Sharma denied the accusation, saying that putting together the campaign was a complex process. “There was no delay whatsoever in the launch of Congress campaign,” he added.
The campaign was launched on April 7, just four days before the first round of voting began in a general election spread over seven phases across 39 days.
In Rajasthan, which Congress won last year, its choice of 68-year-old Ashok Gehlot as chief minister, instead of 41-year-old Sachin Pilot, backfired, losing it the support of a key caste grouping, the official said, leaving the BJP likely to sweep all 25 seats.
Rahul was encircled by a “college of sycophants”, said a former Congress official who joined a rival bloc this year. “It doesn’t matter if you have talent or merit,” the former official said, adding, “what matters is you have the right family name or the right mentor.”
In contrast to Modi, a tea vendor’s son who rose through party ranks, Rahul’s lineage is a weakness the prime minister has repeatedly exploited.
In Uttar Pradesh, which elects the bulk of lawmakers, Congress this year drafted in Rahul’s charismatic sister, Priyanka Gandhi Vadra, to burnish its fortunes. But that made little difference to results.

Resignation issue ‘between me, working committee’

Congress president Rahul Gandhi yesterday took full responsibility for the defeat of the party in the Lok Sabha elections and said the issue of his resignation was a matter between him and the Congress Working Committee. “I accept full responsibility (for the party’s performance),” Rahul said at a press conference in New Delhi. Party leaders said reports of Rahul offering to resign were “mischievous and incorrect”. Rahul also responded to the question at a press conference addressed by him. “We will have a meeting of the working committee. That you can leave between me and the working committee,” he said when asked if he would resign. The Congress is poised to win 51 seats in the Lok Sabha polls, only seven seats more than the seats it won in 2014 Lok Sabha elections. Rahul led the party’s campaign in the elections.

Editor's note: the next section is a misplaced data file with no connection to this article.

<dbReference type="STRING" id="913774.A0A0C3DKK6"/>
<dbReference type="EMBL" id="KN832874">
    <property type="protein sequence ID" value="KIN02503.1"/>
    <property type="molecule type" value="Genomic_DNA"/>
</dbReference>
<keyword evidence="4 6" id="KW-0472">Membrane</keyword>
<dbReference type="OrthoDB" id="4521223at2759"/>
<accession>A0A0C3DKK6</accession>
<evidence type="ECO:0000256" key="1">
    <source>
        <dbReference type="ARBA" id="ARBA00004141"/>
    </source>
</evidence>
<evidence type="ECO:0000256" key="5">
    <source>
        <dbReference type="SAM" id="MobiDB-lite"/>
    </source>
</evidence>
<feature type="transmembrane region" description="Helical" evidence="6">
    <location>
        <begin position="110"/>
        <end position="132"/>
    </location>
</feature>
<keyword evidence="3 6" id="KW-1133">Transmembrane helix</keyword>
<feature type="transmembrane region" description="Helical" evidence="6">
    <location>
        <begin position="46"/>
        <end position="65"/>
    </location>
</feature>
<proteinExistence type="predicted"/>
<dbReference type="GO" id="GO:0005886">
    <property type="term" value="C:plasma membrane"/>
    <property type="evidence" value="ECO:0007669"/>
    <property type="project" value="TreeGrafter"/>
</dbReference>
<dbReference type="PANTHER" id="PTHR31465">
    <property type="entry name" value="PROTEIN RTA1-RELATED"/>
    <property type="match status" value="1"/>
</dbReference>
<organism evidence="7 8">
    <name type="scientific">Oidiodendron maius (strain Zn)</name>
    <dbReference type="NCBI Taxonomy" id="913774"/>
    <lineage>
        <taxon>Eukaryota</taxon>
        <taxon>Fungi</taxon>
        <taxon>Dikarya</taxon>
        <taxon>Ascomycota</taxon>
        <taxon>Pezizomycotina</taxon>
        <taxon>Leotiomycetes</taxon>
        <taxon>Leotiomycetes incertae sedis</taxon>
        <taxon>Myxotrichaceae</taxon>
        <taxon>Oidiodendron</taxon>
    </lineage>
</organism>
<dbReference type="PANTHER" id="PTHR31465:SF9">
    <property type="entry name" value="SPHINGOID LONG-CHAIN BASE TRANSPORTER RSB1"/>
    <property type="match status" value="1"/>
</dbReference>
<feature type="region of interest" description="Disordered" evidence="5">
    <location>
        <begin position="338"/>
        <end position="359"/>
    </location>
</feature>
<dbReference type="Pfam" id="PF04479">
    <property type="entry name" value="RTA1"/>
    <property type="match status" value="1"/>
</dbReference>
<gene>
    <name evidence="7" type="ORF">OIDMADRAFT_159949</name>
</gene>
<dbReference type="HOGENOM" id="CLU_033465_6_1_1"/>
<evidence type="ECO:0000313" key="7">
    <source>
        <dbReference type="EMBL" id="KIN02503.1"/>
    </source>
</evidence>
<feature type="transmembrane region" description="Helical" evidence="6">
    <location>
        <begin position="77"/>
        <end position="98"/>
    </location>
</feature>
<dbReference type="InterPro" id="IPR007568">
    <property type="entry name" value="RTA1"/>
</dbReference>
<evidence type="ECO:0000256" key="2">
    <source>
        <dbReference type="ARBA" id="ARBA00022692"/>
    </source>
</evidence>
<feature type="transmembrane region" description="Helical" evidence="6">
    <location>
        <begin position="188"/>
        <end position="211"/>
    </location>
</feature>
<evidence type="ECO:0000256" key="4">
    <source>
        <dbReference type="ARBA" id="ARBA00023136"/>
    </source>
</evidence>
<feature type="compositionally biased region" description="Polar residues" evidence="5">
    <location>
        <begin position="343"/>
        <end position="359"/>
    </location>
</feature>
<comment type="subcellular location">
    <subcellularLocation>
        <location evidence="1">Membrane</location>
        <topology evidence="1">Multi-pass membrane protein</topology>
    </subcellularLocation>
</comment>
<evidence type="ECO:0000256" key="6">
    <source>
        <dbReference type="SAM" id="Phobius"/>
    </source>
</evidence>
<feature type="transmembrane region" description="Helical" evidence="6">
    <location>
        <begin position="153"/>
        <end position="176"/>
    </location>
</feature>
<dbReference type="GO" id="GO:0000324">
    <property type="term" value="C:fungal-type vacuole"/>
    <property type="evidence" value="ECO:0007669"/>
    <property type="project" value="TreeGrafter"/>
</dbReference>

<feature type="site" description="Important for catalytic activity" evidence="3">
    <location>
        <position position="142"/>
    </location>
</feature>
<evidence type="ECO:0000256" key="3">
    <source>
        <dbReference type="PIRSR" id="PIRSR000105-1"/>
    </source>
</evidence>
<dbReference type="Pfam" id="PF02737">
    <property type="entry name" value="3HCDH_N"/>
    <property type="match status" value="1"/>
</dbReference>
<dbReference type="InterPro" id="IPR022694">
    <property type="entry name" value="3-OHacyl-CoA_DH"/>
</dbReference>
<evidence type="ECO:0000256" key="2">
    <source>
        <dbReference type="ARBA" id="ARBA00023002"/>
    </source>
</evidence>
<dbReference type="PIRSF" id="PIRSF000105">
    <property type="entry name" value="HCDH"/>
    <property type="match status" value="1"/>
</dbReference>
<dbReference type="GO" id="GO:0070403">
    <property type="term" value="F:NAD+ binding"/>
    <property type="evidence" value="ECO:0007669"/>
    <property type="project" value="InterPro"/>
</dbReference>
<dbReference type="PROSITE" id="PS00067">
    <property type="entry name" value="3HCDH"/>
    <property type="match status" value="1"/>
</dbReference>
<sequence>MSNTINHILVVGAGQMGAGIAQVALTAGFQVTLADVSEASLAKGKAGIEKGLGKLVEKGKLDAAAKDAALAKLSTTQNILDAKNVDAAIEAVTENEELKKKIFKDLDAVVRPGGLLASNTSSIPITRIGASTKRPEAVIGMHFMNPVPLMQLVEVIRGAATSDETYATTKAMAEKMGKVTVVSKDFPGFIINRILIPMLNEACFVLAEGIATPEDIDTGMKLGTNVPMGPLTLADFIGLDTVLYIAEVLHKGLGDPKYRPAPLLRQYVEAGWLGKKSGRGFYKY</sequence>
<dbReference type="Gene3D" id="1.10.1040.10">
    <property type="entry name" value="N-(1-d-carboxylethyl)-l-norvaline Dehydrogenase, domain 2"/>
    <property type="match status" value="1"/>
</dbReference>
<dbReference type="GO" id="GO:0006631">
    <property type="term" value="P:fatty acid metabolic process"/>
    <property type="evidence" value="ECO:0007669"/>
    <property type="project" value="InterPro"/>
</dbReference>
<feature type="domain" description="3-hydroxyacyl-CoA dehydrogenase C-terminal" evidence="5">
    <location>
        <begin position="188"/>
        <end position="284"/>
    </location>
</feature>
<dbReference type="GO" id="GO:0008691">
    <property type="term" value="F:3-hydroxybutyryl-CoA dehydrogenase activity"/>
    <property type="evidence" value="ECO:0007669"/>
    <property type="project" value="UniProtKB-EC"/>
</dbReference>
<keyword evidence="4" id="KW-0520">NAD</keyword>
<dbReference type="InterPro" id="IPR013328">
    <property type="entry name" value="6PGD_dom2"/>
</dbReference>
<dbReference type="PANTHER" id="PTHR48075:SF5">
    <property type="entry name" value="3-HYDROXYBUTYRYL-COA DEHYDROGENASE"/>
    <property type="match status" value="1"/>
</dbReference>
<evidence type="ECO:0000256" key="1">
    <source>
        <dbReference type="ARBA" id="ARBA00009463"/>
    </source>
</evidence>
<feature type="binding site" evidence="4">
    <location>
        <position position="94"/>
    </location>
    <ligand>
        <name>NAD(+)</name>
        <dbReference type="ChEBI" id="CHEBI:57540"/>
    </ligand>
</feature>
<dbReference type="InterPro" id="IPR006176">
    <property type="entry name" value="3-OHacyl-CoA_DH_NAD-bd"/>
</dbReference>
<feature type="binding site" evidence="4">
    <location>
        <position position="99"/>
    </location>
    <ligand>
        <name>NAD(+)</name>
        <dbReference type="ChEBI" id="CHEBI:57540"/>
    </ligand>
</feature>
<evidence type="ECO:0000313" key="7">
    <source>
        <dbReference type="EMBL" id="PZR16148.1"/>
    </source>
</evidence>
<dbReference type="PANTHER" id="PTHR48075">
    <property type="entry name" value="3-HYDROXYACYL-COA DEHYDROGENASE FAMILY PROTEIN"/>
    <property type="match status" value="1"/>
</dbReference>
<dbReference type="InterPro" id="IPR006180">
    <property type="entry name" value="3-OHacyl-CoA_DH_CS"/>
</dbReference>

Meanwhile, Rahul won Kerala’s Wayanad seat – the second seat he contested in the 2019 polls – with a record margin of 431,770 votes. Rahul defeated his nearest rival P P Suneer of the Communist Party of India who secured 274,597 votes, while Rahul got 706,367 votes. This margin of victory is the highest in the state for any Lok Sabha constituency. Former chief minister Oommen Chandy, who was the first person to announce the candidature of Gandhi expressed happiness at the huge victory. “This result was a foregone conclusion , as right from the day his name was announced, we could sense that the people in Wayanad had accepted him. His visits to the constituency... first when he came to file his nomination and then for a day’s campaign, really made every Congress worker excited,” said Chandy.